Game over for the inventor of modern consoles, Jerry Lawson

The man credited with creating the first cartridge-based video game console has died. Gerald “Jerry” Lawson was 70.

While he was an engineer at Fairchild Semiconductor, Lawson designed the electronics of the Fairchild Video Entertainment System. It later got the name Channel F, in 1976.

His invention predated the release of Atari’s Video Computer System by a year and was the first videogame machine that used interchangeable game cartridges.

Atari’s Pong and the Magnavox Odyssey which appeared earlier had games built into the hardware. It was Lawson’s design which influenced the modern console.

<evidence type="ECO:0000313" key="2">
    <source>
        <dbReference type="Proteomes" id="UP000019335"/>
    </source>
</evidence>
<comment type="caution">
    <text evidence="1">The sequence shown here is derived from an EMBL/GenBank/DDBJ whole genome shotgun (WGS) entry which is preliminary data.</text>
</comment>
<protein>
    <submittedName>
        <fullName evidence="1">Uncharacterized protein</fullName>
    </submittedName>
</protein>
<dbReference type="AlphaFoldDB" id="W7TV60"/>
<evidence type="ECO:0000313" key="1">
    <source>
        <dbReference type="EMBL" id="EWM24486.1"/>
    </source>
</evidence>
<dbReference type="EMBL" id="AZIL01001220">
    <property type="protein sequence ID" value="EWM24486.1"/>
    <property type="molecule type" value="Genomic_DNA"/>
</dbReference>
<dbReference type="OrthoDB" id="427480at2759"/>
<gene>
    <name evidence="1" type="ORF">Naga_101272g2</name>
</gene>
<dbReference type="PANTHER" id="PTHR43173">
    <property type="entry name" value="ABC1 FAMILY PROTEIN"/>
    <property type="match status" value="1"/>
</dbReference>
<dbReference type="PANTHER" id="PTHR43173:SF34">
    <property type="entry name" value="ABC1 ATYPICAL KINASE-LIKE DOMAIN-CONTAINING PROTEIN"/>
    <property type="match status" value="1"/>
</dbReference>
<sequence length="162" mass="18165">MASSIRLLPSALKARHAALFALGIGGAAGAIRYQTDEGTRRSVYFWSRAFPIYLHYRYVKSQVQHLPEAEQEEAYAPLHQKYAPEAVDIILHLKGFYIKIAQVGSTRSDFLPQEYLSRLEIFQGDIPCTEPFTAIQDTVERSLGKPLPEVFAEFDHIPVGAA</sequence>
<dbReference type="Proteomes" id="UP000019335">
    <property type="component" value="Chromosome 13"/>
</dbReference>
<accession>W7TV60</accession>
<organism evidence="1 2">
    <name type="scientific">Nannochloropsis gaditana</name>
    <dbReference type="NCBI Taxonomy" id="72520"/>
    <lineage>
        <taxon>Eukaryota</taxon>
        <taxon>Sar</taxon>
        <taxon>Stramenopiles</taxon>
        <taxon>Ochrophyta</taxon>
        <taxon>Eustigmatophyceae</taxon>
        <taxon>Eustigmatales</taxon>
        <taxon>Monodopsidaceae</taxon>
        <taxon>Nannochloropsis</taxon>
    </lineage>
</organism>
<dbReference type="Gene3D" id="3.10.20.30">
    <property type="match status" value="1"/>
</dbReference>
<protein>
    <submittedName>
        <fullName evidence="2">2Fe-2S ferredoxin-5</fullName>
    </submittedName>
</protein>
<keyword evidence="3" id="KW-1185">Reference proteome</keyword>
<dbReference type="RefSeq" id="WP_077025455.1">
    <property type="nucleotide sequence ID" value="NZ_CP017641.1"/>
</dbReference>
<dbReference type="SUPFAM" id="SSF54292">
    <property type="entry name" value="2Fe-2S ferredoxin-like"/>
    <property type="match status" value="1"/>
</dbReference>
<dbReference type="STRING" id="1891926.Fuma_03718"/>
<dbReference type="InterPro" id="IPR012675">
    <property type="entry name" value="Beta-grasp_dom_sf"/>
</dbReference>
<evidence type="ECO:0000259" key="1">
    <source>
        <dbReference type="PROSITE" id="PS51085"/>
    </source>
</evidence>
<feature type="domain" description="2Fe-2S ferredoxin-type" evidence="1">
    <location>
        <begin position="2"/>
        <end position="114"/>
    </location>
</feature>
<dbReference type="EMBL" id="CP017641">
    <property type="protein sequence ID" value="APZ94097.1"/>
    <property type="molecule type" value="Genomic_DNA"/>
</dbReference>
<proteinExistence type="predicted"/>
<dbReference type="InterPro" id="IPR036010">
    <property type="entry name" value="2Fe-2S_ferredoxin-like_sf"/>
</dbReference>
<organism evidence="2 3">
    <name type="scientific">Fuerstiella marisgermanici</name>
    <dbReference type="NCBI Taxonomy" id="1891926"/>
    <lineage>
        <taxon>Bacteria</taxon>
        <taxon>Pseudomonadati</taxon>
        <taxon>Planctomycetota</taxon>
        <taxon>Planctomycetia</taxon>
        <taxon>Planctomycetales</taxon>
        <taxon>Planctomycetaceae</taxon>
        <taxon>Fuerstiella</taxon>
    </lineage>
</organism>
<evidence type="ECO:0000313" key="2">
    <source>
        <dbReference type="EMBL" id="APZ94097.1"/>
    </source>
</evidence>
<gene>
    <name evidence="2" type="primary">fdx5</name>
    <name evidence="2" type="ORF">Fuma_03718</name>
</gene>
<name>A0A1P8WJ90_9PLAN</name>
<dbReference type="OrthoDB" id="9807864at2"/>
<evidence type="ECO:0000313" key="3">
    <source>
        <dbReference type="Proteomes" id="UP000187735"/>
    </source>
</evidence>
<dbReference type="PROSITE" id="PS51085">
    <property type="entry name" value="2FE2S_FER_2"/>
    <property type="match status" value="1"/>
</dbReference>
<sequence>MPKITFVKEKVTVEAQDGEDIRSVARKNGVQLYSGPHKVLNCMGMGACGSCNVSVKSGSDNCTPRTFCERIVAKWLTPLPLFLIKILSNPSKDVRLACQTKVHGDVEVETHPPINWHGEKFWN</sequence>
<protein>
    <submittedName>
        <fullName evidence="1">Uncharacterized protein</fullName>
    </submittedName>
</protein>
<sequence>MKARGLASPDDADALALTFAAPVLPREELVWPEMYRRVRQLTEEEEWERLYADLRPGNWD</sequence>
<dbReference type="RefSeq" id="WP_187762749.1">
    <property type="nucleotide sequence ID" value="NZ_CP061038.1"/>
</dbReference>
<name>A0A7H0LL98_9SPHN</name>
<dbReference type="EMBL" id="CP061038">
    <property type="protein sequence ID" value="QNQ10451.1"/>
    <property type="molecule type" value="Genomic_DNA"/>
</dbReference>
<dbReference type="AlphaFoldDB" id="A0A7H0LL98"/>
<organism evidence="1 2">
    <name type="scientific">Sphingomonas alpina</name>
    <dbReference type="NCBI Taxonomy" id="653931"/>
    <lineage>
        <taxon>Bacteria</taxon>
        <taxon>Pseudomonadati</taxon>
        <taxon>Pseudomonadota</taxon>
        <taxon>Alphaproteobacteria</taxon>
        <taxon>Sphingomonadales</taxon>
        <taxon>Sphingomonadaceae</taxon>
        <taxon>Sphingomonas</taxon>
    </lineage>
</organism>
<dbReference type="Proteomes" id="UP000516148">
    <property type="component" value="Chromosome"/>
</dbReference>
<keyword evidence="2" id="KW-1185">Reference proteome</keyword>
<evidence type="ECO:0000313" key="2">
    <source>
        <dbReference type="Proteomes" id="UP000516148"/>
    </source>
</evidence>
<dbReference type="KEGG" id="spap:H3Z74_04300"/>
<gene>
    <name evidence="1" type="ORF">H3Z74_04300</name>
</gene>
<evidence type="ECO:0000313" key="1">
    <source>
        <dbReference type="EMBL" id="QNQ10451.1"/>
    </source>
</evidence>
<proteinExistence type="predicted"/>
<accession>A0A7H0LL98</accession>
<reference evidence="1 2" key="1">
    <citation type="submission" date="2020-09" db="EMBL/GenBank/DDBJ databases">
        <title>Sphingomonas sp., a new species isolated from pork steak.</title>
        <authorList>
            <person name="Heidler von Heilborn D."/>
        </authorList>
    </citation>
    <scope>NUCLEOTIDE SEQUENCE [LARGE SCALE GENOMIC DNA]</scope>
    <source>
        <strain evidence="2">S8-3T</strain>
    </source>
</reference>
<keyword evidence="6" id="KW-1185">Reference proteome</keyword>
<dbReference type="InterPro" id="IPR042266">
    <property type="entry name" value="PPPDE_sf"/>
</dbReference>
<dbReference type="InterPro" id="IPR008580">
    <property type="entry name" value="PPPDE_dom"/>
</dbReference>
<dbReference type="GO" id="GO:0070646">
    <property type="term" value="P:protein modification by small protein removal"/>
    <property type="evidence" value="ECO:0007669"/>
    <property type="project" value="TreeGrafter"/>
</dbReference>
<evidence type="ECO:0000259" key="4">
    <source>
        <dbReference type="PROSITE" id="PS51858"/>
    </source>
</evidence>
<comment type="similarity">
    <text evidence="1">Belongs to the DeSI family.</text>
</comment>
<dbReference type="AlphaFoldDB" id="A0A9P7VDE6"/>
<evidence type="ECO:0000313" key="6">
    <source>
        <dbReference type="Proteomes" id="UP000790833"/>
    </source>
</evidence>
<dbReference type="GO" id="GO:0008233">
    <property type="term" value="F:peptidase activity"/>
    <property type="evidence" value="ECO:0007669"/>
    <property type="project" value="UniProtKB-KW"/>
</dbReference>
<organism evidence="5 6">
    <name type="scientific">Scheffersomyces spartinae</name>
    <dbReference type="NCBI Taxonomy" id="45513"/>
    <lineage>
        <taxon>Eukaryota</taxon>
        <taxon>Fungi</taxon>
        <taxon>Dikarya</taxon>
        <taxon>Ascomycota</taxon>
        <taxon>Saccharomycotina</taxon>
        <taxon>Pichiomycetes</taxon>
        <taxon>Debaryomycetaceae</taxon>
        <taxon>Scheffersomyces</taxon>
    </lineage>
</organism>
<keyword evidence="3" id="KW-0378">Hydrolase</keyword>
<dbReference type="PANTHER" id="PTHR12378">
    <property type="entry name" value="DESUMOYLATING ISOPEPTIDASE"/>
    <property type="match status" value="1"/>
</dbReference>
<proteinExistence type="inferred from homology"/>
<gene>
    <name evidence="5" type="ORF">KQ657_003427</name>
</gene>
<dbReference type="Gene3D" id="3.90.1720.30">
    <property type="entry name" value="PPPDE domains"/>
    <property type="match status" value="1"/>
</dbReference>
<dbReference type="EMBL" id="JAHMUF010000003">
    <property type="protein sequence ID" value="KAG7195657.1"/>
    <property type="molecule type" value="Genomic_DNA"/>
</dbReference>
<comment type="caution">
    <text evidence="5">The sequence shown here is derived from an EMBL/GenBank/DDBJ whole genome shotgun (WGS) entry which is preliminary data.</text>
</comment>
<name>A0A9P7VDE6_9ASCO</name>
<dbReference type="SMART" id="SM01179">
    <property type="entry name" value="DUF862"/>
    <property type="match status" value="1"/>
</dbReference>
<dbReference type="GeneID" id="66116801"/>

Born in 1940, Lawson grew up in a federal housing project in New York. He ran a ham radio and as a teenager he earned money by repairing his neighbours’ tellies.

In the 1970s he joined the Homebrew Computer Club, which was the group that gave the world Steve Jobs and Steve Wozniak.

He developed an arcade game called Demolition Derby in his garage while working at Fairchild.

Fairchild was miffed when it found out, but later asked him if he wanted to do it for them.

Lawson’s team built the first cartridge-based gaming system that came to market. When interviewed about it later, Fairchild said that no one knew what would happen if you tried multiple insertion of semiconductors.

No one had tried plugging in memory devices in mass quantity like in a consumer product.

There were only 26 games released for Channel F and they were things like Blackjack, Space War and Bowling. Atari’s cartridge-based system made the Channel F obsolete.